The Lady Vanishes

Sidney Gilliat and Frank Launder, adapted for stage by Antony Lampard
The Classic Theatre Company
Exeter Northcott Theatre

Cast of The Lady Vanishes; set by Morgan Large Credit: Paul Coltas photography
Scarlett Archer and Nicholas Audsley Credit: Paul Coltas photography
Gwen Taylor, Denis Lill and Ben Nealon Credit: Paul Coltas photography

It is 1938 and a train full of passengers is held up due to an avalanche on the Austrian side of the neutral Swiss border. Nazi flags hang from the arches of the train station and officers patrol the platform. War has not yet been declared but the menace is clear thanks to Joe Reisig’s tall, striding Nazi officer.

We are introduced to each passenger as they fill time waiting for the train to restart its journey. Socialite Iris Henderson (Scarlett Archer) is on her way to London to marry her society fiancé. Governess Miss Froy (Gwen Taylor) is returning to England after years of teaching abroad. A secretive ‘couple’, Eric (Mark Wynter) and Margaret (Rosie Thomson), are returning from a romantic trip to Venice and then home to each of their unsuspecting spouses. Two cricket-mad gents, Charters (Denis Lill) and Caldicott (Ben Nealon), are desperate to get to London in time to make the connection for the last day of the Test at Old Trafford. Engineer and amateur musicologist Max (Nicholas Audsley) is returning home for his next project.

By the time the train’s whistle signals the avalanche has cleared, Iris and Miss Froy have struck up a friendship and share more time together on the train until the older lady inexplicably disappears. By now, the passenger list on the train has grown due to the addition of some rather suspiciously behaving people: a German surgeon, a nun with high heels, a patient completely wrapped in bandages, an Italian magician and a menacing SS officer. Attempting to find the missing lady, Iris meets a conspiracy of denial about Miss Froy’s existence. Persuaded by Dr Hartz that she is confused by a bump to the head, she is almost gaslighted into believing she is mistaken until she finds clues to back up her version of events and convinces Max to help her trace the apparently genial older lady.

It is a classic thriller made famous by Alfred Hitchcock’s 1938 film of the same name. As the train rattles across central Europe, the pressure to find Miss Froy grows before they cross the border.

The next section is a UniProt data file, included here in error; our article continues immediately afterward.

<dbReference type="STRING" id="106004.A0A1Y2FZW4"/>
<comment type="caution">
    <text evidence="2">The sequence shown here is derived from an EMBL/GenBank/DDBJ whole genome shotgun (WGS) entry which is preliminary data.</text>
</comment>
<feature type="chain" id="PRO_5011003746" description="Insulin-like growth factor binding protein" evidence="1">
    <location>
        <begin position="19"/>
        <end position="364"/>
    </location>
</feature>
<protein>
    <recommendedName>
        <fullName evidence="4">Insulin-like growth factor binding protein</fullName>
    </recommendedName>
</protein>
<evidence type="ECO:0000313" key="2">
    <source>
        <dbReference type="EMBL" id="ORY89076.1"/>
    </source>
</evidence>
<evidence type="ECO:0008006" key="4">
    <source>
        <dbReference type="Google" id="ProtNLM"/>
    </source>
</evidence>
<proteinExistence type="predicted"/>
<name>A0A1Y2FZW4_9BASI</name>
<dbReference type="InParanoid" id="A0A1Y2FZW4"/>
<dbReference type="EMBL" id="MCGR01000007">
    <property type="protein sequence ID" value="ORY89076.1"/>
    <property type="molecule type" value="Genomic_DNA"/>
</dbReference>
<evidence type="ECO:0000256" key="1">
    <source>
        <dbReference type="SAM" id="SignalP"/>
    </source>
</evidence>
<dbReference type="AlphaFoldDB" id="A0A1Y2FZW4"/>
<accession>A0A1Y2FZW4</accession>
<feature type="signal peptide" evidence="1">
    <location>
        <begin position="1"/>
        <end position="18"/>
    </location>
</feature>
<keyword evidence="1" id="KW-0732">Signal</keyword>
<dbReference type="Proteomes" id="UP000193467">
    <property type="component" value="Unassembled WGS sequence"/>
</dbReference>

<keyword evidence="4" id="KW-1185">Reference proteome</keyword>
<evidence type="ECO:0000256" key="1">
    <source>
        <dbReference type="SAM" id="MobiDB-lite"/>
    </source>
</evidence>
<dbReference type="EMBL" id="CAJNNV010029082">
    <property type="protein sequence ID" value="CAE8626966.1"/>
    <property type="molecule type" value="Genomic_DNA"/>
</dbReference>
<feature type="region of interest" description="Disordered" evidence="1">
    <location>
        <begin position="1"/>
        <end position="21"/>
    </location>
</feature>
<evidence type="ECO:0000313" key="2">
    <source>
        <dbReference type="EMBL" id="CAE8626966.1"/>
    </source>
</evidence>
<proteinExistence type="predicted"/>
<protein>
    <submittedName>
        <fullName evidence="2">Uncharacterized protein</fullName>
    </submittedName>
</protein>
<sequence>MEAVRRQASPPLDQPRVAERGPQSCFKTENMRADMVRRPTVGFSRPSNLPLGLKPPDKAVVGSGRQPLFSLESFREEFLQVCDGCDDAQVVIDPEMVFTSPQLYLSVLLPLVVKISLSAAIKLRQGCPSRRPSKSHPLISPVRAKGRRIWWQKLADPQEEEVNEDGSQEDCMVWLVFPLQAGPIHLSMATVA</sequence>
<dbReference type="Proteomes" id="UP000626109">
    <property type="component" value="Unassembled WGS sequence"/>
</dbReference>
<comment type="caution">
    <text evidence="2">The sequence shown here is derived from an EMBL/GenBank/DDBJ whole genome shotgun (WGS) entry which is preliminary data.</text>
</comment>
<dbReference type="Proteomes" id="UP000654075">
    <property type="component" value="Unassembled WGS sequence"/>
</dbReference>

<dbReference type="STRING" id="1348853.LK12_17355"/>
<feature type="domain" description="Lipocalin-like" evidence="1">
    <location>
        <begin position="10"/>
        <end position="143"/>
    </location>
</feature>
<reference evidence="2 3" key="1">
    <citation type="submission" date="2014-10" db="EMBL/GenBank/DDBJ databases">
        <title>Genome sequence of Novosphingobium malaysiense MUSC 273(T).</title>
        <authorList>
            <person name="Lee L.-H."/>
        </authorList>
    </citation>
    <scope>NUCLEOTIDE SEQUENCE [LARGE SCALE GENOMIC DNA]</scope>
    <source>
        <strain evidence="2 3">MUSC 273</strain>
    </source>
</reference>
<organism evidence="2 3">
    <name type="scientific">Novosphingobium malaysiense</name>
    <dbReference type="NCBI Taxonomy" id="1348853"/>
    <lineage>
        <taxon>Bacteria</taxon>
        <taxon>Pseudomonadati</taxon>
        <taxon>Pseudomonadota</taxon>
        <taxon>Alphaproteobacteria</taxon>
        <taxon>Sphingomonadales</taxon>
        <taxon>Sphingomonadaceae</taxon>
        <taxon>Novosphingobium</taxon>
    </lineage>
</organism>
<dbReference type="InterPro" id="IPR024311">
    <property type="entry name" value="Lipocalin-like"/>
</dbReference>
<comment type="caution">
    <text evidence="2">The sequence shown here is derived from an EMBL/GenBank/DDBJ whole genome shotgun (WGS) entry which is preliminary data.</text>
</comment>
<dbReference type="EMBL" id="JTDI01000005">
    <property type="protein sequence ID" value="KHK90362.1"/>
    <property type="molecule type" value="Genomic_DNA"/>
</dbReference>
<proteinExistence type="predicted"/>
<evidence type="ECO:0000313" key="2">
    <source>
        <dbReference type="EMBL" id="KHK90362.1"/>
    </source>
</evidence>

Initially rubbing each other up the wrong way, Iris and Max develop a strong detective double act, fending off diversions and deliberate attacks from the bad guys. Both Archer and Audsley work well together as detectives but there is little chemistry between them to suggest any romance, which is a disappointment. Sadly, Archer’s accent meandering from upper crust to US east coast and back again throughout the evening is something of a distraction.

Along the way, the heavily moustached Denis Lill and Ben Nealon have great fun channelling their very best impressions of Tintin’s Thomson and Thompson to provide comic interludes as cricket-mad fans of the era born with enormous brushes on their upper lips. Determined to avert anything from delaying the train so they can make that last day of cricket in Manchester, they initially, at least, turn a blind eye to the efforts of Iris and Max.

Morgan Large’s set is a marvel. A huge, arched cast iron station changes into a train carriage by pulling in two large hinged wings to form two seating compartments, complete with sliding doors. There is little to suggest the motion of the train, which is oddly missing. Nevertheless, the set is hugely atmospheric and works well for most of the scenes and for hiding the bodies, although frequent scene changes to the restaurant carriage and back are a little disruptive.

Produced by Bill Kenwright’s Classic Thriller Theatre Company, The Lady Vanishes is sure to keep audiences happy. It’s a cracking story. This version does lose some of its pace from time to time, some of the dialogue interchanges could be tighter and the fight scenes made more believable if they were sharper. It certainly goes for the comic and caricature at the cost of the suspense and menace of the famous film version which may not please some. But it is such a good story it can’t fail to leave the audience satisfied.

Reviewer: Joan Phillips

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